OKLAHOMA CITY -- At the heart of the nation's slumping economy is the nation's slumping housing market. But, Oklahoma's housing market, like the local economy, has been insulated, to some extent, even in Oklahoma City.
The housing market downtown makes up just a tiny fraction of all the housing across the metro, but its high profile, high priced, and apparently, still highly sought after.
Developer Grant Humphreys said he's now sold three quarters of the units at his recently completed, upscale Block 42 development in Deep Deuce.
"Ya know, we're ahead of projections," Humphreys said. "I'd just say, on a national level, we do have a crisis on our hands, in certain markets, certain property types, Oklahoma City has defied the trend."
Indeed, construction continues just down the street on a 157-unit townhome development called The Hill, while Humphreys is moving forward with several other housing projects, including the Flatiron building, just north of Deep Deuce.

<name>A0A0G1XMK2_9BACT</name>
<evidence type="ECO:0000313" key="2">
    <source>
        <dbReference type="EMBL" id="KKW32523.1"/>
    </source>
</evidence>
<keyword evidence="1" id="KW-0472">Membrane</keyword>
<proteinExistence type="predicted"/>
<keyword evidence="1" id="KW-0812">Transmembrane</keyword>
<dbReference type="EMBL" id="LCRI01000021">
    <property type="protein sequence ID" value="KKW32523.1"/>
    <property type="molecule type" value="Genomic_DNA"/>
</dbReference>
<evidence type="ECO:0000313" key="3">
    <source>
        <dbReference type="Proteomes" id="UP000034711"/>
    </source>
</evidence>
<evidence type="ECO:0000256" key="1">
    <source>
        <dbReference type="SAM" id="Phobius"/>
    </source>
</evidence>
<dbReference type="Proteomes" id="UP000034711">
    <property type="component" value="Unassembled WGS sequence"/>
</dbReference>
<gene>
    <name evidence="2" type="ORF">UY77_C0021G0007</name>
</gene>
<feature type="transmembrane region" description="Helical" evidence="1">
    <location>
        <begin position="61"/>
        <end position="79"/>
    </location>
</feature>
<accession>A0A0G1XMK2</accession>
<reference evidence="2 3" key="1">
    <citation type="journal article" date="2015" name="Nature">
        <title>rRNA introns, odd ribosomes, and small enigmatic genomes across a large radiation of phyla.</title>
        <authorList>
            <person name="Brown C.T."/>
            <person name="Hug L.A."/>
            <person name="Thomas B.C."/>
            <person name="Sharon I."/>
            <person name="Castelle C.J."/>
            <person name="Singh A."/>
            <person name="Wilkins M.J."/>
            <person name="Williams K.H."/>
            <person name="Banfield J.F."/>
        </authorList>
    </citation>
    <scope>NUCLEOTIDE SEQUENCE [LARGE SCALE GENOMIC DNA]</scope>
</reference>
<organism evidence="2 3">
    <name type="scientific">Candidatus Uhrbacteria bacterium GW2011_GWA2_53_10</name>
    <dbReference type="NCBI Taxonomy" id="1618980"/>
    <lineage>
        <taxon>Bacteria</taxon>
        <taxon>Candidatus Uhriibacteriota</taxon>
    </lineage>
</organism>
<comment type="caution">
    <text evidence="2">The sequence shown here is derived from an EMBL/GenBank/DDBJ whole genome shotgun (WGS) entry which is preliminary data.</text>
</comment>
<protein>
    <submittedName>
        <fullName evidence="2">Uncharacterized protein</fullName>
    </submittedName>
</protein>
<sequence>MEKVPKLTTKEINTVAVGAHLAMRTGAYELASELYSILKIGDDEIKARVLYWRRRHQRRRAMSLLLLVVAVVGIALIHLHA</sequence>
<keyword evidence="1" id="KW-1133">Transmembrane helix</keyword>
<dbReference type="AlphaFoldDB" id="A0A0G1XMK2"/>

One criticism downtown developers have faced is that the majority of these new units are affordable only to the very wealthy, but city officials said that's to be expected. The more moderately priced housing will come.
"That's what we see other cities are doing," Oklahoma City Urban Development Director Robbie Kienzle said. "You always have to start, you have to set the market somewhere, and with a standard product, so you find out what those sell for, and then you work downwards."
City planners said as the housing market grows, it's becoming clear that the demands of potential downtown dwellers are changing, which is why they're planning on doing a new downtown housing study early next year.
"We're hoping to actually talk to the largest employers downtown, and ask them to host an open house for their employees where we can have direct contact with them about, ya know, what they can afford, what housing style would they like, what are some other options they need, do they need downtown schools, daycares etcetera, what are the things that would make them willing to be downtown," Kienzle said.
Relatively speaking, there still aren't very many people living downtown. There are just a few hundred owner-occupied units, and a thousand or so apartments.